Beta-carotene Conversion to Vitamin A Delays Atherosclerosis Progression by Reducing Very-Low Density Lipoprotein Lipidation

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Medicine and Health Sciences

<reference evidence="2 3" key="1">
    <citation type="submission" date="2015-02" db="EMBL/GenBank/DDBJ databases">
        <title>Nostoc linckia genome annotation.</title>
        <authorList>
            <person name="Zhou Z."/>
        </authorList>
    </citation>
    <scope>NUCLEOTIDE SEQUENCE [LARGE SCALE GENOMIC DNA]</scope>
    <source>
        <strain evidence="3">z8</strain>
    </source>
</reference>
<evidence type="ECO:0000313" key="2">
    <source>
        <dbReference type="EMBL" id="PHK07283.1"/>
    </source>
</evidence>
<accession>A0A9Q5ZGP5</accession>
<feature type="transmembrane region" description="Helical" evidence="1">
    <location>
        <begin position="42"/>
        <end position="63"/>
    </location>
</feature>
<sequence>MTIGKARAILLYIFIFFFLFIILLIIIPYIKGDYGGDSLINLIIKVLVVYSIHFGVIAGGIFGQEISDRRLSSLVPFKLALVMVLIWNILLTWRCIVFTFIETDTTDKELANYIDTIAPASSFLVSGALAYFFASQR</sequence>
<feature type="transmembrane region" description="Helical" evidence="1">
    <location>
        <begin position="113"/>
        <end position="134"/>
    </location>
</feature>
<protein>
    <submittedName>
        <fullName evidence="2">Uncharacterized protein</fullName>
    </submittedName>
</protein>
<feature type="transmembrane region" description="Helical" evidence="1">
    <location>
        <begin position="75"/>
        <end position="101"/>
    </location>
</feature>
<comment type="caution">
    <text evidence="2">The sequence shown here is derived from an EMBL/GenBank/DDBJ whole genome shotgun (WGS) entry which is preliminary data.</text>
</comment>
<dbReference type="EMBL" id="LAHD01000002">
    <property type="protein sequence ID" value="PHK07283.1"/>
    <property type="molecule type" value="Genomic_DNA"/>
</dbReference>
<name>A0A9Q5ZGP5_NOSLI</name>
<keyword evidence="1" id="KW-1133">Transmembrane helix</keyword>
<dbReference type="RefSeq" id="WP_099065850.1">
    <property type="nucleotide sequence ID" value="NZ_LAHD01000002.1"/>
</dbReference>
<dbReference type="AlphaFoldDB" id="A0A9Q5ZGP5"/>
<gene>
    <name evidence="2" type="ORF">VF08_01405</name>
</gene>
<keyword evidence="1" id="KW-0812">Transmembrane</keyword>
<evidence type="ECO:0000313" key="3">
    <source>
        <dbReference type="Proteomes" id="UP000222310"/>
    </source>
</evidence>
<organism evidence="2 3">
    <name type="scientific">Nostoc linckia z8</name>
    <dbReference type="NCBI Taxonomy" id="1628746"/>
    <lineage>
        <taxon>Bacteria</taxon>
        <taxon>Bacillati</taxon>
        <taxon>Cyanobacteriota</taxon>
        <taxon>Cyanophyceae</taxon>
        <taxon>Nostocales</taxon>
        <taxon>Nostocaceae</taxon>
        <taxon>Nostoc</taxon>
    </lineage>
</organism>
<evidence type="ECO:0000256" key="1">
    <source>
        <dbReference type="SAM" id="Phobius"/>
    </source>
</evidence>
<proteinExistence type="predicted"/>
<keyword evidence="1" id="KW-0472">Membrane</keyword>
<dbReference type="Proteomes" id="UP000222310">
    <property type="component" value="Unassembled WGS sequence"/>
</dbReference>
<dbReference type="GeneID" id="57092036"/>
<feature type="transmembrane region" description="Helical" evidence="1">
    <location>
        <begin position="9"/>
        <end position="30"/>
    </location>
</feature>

A positive association between beta-carotene (BC)-rich food intake and a reduction in metabolic disorder incidence, including heart disease, is prevalent in humans. Similarly, preclinical research finds dietary BC supplementation to reduce atherosclerosis progression. These beneficial outcomes are attributed to the antioxidant effects of BC and/or its role as retinoic acid precursor, which is produced by the activity of the enzyme beta-carotene oxygenase 1 (BCO1). To ascertain how BC reduces atherosclero-sis progression, and the mechanisms involved we utilized Ldlr-/- mice lacking the en-zyme BCO1 (Bco1-/-). BC-fed Ldlr-/- mice showed a significant reduction in plaque size when compared to control diet, which positively correlated with a decrease in plasma cholesterol and triglyceride levels (approximately 35% for both). These mice showed delayed atherosclerosis progression, determined by the total macrophage (CD68+ cells) and lipid content (ORO staining) in the plaque, which could not be explained by the effect of vitamin A in the intestinal cholesterol absorption, measured using the fecal dual-isotope ratio method. We also observed for the first time that in the absence of BCO1 (Ldlr-/-/Bco1-/- mice), the beneficial effects of BC on atherosclerosis were abro-gated, implicating vitamin A production in atherosclerosis, and discarding any role of the parent BC in this process. To elucidate the mechanism of action behind the effects of BC on atherosclerosis progression, we used radioisotope labeling techniques to perform lipoprotein production assays in hepatocytes exposed to retinoic acid, the active metabolite derived from BC. We show that retinoic acid decreases VLDL cholester-ol and triglyceride lipidation (approximately 25% for both) without affecting VLDL particle number. Similarly, a single dose of retinoic acid was sufficient to reproduce the effects observed in cell culture, unveiling retinoic acid and its precursor BC as important modulators of VLDL secretion. Overall here we demonstrate that BC, a retinoic acid precursor in mammals, reduces atherosclerosis progression by reducing hepatic lipoprotein secretion, providing a mechanistic explanation to the positive effects of BC intake in humans.


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